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Dwarsliggers & Buitenbeentjes

tue 13 dec 2022 18:00 CET

Criss-cross through Fred Dubiez’ record cabinet.

In the programme Dwarsliggers & Buitenbeentjes, I will devote a couple of broadcasts to maverick Billy Byers. Not precisely a world-famous jazz musician, but I keep fond memories of Billy Byers. When I started collecting jazz records 66 years ago, the elpee Byers’ Guide (recorded in early 1956 by the US label Concert Hall) was the first record that came into my possession. A short time later, the same record was released as New Sounds in Swing on the Jazztone label.
I have played this album countless times, and the performances of the six band members are etched in my musical memory: Joe Newman (trumpet), Billy Byers (trombone), Gene Quill (alto sax and clarinet), Lou Stein (piano and celesta), Milt Hinton (bass) and Osie Johnson (drums).
In this first broadcast, I first play three short pieces from the album Byers’ Guide, which I cherish so much, and then go back to early 1949: eight pieces (on the Discovery label) by the band of the assertive Georgie Auld, we hear how the 21-year-old trombonist Billy Byers plays a confident starring role alongside the powerhouse, Georgie Auld.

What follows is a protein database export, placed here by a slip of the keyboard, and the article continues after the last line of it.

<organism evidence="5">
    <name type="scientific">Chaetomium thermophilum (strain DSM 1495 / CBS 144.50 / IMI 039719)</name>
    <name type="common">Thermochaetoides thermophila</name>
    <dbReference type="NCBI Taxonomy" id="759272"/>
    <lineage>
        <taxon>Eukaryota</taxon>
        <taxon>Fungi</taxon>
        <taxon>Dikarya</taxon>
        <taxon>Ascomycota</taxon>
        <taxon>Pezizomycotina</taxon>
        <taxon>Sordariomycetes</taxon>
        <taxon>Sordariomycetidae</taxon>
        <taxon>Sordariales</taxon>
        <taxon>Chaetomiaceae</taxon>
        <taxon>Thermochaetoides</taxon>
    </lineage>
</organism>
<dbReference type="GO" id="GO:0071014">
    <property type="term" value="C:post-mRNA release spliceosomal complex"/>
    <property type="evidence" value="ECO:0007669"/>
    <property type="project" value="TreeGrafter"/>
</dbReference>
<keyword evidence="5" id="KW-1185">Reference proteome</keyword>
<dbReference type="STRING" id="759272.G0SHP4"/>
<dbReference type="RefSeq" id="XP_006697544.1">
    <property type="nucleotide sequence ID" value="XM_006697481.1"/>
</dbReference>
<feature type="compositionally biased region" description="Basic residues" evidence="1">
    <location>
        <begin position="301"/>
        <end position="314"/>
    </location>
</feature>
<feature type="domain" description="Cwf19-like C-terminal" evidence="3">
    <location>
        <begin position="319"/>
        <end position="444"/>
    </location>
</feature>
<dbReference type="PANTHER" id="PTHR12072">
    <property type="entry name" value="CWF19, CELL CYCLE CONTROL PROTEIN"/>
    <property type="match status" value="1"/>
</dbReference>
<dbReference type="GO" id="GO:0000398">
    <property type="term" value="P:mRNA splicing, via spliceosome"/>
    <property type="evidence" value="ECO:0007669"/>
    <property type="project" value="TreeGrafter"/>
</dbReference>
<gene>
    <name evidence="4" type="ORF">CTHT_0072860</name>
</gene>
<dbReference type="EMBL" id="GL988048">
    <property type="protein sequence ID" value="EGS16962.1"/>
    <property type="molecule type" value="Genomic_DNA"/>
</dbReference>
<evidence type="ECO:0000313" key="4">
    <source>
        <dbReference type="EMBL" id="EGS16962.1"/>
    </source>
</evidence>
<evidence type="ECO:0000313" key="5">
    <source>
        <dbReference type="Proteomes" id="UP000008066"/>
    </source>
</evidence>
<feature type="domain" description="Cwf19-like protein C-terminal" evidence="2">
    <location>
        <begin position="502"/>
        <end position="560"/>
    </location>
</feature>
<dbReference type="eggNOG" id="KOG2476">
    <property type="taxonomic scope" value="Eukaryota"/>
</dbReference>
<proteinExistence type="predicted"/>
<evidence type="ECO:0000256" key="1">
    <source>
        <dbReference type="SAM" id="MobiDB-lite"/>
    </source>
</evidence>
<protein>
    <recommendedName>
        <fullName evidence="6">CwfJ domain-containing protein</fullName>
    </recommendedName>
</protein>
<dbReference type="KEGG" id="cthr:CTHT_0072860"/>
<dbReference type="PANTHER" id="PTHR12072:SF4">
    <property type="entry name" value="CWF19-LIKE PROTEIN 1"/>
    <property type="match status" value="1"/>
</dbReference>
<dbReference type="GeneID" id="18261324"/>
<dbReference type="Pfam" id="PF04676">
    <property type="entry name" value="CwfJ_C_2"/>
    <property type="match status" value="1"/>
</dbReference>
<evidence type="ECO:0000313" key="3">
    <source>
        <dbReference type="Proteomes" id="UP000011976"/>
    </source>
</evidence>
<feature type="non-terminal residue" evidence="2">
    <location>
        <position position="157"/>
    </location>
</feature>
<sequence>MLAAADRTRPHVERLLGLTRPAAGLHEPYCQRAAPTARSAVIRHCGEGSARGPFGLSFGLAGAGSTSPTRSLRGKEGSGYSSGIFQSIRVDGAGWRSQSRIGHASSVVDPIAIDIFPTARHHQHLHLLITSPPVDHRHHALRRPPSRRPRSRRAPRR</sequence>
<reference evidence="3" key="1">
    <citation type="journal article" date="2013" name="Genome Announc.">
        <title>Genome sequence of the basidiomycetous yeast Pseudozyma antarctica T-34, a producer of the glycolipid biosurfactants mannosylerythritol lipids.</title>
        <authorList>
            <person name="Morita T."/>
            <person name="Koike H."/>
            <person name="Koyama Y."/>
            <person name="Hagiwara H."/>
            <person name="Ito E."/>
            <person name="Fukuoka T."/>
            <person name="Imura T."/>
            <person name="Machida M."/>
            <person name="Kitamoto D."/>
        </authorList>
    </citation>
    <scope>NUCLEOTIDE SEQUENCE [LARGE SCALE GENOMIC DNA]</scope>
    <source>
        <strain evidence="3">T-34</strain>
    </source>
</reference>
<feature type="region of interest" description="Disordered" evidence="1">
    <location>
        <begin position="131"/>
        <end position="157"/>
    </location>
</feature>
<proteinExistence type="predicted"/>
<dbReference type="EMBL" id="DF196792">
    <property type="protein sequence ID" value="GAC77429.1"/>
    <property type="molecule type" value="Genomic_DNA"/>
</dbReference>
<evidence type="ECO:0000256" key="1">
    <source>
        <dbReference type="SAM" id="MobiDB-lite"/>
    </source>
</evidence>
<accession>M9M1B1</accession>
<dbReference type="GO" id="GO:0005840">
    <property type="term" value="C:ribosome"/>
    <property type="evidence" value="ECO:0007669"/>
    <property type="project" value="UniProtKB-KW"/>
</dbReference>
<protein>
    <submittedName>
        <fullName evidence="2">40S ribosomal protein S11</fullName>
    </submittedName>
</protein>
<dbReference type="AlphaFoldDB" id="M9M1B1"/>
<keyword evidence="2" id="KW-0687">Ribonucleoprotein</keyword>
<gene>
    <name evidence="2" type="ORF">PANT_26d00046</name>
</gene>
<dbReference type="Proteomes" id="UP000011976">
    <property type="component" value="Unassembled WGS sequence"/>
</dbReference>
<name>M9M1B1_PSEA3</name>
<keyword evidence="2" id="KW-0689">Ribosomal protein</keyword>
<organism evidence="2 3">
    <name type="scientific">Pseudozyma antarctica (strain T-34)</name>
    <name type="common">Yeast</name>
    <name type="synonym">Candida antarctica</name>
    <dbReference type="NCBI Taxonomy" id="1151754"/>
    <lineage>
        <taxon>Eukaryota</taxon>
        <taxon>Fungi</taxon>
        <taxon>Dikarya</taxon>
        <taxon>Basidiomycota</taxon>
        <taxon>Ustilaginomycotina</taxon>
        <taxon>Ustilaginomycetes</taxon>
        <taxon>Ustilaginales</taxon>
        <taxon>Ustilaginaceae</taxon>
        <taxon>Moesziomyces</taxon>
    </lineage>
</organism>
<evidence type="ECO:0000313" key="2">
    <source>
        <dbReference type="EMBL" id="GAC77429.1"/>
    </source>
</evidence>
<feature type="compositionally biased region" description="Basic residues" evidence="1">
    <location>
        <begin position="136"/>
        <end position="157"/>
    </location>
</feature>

We take another leap in time, ending up in October 1954 with the East Coast-West Coast Scene (RCA) album. Shorty Rogers is the leader of the West Coast band; Al Cohn is the boss of the East Coast band. In this 11-man band, apart from Billy Byers, we meet Joe Newman, Gene Quill, Milt Hinton and Osie Johnson, those legendary vedettes from my first album. Two of the three pieces also feature trombonist, Eddie Bert. It is striking to hear that.
Byers and Bert were clearly influenced by the distinctly theatrical trombonist Bill Harris, who alternately operated as a boisterous lyricist and a sensitive raucous performer. However, in one respect, Byers and Bert did differ significantly: Billy Byers increasingly abandoned the trombone to eventually become a full-time arranger in the early 1960s. At the same time, Eddie Bert remained active as a trombonist and a teacher until his death. Eddie Bert died in September 2012 at the age of 90, while Billy Byers died in May 1996 on his 69th birthday.

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